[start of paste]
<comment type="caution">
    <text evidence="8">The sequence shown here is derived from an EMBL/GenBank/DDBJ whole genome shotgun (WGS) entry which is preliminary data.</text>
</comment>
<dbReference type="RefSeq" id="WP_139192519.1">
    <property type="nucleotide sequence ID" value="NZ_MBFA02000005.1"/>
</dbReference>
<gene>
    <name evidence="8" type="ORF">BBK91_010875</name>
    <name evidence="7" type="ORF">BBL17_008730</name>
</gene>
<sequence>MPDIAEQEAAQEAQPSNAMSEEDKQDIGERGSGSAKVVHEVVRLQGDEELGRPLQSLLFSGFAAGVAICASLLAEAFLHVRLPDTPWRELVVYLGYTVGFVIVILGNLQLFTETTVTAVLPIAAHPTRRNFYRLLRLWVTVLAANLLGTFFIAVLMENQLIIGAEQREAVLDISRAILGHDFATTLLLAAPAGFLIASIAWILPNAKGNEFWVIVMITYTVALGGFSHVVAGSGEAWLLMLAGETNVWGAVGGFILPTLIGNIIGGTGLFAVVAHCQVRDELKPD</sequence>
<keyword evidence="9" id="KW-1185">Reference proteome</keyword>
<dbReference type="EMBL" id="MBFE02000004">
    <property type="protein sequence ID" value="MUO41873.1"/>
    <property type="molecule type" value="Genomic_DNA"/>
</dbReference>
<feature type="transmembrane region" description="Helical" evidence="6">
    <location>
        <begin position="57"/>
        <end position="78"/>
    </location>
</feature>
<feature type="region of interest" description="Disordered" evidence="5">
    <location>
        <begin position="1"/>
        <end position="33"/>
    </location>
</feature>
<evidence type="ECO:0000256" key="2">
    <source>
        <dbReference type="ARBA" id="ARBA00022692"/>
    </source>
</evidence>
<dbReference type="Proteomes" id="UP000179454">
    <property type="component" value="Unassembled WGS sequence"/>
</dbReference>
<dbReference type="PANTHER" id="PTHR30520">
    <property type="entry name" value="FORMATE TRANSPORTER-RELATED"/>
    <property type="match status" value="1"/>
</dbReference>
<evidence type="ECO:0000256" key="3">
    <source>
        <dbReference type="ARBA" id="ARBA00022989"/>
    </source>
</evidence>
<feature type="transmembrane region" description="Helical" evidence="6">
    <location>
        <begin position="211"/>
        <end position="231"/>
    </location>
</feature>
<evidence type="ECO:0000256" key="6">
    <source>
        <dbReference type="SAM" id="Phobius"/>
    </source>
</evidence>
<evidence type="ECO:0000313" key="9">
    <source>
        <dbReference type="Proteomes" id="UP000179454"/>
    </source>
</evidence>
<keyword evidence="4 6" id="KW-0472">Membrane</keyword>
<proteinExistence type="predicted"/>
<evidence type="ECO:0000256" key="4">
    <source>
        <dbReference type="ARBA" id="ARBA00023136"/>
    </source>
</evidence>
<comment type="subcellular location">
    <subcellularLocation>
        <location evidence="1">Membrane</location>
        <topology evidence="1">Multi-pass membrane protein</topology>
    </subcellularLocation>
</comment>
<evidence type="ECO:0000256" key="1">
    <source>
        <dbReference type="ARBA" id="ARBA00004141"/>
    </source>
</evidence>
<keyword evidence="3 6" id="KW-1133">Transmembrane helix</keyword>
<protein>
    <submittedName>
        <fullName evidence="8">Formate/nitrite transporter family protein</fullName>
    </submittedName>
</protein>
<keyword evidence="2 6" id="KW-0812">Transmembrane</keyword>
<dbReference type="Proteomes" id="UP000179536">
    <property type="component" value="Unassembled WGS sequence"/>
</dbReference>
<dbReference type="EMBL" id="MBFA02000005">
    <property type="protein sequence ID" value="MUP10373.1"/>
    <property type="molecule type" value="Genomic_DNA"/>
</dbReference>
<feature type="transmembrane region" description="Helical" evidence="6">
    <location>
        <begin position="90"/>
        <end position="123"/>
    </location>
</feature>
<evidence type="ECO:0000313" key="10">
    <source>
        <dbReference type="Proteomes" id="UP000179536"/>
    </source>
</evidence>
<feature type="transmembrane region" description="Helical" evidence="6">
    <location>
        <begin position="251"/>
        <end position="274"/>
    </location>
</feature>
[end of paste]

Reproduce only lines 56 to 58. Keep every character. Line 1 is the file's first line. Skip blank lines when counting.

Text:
</evidence>
<evidence type="ECO:0000313" key="9">
    <source>